MDMA Could Potentially Be Used To Treat Anxiety In Autistic Adults
One of the world's most popular party drugs is being tested as a treatment for social anxiety in autistic adults.
According to the New York Daily News, researchers from Stanford University and the Los Angeles Biomedical Research Institute began a study over a year ago to see if MDMA can help autistic adults conquer the fear of human interaction.
Lead researcher Alicia Danforth called MDMA a "heart-opening" substance. She attributed her claim to its ability to induce social comfort and boost confidence.
Over the years, the drug's effects have been tested in various studies involving approximately 1,133 people.
The current study will involve 12 autistic individuals over the age of 21 who have completed at least two years of college and fit a series of "rigorous criteria."
The participants undergo numerous therapy sessions Danforth says prepares them "for the shift in consciousness" that comes with taking MDMA.
Then, eight of the participants will be given MDMA while the other four receive placebos.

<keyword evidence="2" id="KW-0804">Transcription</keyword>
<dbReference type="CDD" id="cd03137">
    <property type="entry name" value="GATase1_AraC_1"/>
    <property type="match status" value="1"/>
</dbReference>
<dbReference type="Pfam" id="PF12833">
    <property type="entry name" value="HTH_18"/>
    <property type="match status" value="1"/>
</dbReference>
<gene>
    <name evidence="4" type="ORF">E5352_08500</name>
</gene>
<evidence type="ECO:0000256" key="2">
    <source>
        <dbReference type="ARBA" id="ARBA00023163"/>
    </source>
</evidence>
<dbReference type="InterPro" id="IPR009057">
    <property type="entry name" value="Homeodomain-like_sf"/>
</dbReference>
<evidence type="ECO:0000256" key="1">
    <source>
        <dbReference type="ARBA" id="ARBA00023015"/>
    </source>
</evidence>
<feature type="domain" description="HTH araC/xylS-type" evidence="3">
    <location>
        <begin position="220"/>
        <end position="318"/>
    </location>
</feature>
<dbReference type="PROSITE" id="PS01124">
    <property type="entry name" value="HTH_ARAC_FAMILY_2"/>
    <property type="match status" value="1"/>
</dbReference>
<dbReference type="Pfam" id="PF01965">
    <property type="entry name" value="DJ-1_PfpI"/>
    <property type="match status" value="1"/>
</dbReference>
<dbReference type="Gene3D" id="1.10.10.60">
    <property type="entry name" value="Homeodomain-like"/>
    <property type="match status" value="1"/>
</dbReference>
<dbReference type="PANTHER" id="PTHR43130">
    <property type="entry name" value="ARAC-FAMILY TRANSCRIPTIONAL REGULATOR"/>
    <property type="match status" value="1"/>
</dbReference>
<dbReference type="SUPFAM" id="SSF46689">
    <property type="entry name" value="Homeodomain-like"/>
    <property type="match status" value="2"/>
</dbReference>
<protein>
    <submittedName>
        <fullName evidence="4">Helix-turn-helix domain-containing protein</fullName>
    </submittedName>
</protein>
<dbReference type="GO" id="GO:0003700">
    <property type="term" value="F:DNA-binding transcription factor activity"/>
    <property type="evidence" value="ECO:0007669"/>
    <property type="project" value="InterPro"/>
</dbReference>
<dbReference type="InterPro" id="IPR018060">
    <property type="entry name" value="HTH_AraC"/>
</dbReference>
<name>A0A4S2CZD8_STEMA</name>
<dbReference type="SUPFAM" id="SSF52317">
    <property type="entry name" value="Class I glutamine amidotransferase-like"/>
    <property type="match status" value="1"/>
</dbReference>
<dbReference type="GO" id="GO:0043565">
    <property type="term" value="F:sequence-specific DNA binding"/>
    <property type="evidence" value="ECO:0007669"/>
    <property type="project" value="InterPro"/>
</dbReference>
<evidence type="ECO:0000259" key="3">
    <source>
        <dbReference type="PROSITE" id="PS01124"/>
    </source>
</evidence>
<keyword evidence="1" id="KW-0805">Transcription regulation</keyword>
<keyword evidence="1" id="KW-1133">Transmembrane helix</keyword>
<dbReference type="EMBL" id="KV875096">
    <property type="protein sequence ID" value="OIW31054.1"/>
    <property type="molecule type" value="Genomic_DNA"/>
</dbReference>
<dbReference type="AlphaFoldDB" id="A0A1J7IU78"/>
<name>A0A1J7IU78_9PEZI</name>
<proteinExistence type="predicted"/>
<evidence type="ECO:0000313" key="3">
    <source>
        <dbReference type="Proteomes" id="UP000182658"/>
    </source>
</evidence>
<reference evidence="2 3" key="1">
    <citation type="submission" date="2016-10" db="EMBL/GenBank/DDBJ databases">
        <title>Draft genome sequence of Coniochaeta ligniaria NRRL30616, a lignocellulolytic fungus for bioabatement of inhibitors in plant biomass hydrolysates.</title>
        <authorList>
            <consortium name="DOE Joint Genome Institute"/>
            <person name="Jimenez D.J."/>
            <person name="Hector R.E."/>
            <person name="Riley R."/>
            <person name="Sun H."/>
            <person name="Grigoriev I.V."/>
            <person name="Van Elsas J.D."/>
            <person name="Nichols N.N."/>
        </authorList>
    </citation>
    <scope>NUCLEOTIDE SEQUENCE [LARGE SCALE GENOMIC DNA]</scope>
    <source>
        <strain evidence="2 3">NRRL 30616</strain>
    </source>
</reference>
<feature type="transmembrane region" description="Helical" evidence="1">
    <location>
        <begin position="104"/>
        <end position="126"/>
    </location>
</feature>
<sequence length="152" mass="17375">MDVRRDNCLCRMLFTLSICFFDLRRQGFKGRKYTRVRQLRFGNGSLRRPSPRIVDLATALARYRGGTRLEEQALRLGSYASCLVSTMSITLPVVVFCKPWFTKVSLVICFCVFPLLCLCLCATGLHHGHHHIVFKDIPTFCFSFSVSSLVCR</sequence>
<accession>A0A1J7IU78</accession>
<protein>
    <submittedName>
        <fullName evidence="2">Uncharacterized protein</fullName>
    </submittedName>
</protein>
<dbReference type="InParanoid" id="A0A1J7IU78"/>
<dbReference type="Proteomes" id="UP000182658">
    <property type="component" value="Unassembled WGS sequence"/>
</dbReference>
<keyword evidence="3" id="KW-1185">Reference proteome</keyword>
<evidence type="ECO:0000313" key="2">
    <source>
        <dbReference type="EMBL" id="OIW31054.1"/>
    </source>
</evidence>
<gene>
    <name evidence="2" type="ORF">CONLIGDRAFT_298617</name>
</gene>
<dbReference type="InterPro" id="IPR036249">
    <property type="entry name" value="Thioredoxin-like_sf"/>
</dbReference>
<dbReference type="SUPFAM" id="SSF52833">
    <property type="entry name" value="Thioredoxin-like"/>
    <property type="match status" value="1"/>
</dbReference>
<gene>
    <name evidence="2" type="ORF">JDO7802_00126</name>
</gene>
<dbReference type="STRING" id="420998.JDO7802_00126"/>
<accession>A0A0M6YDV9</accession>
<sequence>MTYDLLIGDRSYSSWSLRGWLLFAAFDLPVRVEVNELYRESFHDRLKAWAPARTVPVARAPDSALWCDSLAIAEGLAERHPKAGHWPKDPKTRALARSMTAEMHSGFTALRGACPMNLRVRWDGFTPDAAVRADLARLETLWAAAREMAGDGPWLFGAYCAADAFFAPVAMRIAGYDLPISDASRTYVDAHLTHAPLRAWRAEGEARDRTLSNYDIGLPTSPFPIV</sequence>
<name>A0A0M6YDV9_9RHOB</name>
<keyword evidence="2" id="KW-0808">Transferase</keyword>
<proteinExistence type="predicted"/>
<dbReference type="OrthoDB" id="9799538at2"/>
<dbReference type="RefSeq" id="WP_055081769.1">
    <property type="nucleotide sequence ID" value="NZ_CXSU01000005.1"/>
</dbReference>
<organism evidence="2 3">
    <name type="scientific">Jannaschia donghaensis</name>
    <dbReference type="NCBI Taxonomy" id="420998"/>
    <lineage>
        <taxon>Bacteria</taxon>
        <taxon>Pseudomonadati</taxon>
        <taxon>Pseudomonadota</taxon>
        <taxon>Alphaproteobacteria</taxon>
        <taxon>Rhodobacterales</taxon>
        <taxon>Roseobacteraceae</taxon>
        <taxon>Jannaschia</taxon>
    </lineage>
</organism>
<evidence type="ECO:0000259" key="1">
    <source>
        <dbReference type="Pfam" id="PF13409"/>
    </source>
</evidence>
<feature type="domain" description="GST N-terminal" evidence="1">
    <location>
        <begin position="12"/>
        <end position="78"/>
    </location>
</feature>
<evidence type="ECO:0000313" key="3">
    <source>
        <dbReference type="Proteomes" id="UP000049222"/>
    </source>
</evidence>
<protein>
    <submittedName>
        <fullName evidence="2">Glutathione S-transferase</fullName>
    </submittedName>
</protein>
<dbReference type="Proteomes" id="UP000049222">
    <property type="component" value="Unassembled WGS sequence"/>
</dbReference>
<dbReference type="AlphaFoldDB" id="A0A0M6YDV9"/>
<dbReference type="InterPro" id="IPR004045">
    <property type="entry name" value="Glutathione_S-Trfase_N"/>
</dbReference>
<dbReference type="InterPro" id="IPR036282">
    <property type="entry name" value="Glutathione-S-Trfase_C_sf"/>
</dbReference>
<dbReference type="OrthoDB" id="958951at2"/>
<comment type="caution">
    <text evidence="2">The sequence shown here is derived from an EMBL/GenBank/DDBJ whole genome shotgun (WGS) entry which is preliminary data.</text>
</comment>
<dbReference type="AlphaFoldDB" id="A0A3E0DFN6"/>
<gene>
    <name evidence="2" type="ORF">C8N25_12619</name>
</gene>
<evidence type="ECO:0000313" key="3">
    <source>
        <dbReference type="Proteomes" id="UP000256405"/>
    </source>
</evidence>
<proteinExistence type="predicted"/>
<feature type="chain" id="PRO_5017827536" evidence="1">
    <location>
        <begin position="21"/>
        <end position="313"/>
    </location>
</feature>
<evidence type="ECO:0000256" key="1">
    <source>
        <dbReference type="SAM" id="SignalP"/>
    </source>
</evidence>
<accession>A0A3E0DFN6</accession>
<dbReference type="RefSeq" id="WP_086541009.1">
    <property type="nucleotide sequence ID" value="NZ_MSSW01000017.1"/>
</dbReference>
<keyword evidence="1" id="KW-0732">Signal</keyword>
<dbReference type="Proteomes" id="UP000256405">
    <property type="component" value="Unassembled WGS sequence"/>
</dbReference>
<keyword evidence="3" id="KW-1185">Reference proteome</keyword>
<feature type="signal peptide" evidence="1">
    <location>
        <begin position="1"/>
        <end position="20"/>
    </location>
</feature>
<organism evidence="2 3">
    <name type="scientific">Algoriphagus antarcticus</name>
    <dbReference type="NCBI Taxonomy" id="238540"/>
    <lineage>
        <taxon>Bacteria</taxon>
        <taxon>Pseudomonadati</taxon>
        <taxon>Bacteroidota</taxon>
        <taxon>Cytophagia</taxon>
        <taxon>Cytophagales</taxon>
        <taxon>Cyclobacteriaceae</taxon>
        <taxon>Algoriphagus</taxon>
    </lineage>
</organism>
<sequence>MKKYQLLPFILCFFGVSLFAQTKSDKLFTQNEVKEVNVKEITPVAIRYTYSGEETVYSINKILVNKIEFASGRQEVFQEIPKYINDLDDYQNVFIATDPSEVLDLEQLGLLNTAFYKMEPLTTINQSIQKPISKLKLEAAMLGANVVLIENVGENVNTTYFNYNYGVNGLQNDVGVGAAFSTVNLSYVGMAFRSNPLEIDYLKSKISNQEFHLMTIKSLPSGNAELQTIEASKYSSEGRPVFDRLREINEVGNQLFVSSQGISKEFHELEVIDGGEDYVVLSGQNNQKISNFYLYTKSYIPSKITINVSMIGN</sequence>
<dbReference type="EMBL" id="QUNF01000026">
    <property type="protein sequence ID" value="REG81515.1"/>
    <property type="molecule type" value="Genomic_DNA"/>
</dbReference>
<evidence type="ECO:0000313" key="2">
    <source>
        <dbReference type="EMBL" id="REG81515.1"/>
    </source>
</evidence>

After taking the pills, the participants either listen to music while blindfolded or talk to researchers.
The effects of the experiment are going to be determined in "integrative therapy" sessions each participant attends over a six-month period.
It's here where participants can discuss any changes, positive or negative, they have observed.
Once these sessions are completed, the participants given placebos can decide whether they'd like to try MDMA.
Danforth told the Daily News the study's main objective is to decide if the drug is truly safe and effective as a deterrent of social anxiety.
We're not looking to affect any of the course or trace of autism. We're looking to help individuals who are sometimes held back from living life to the fullest.
Participants are still being recruited today as it appears only seven people have participated in the experiment so far.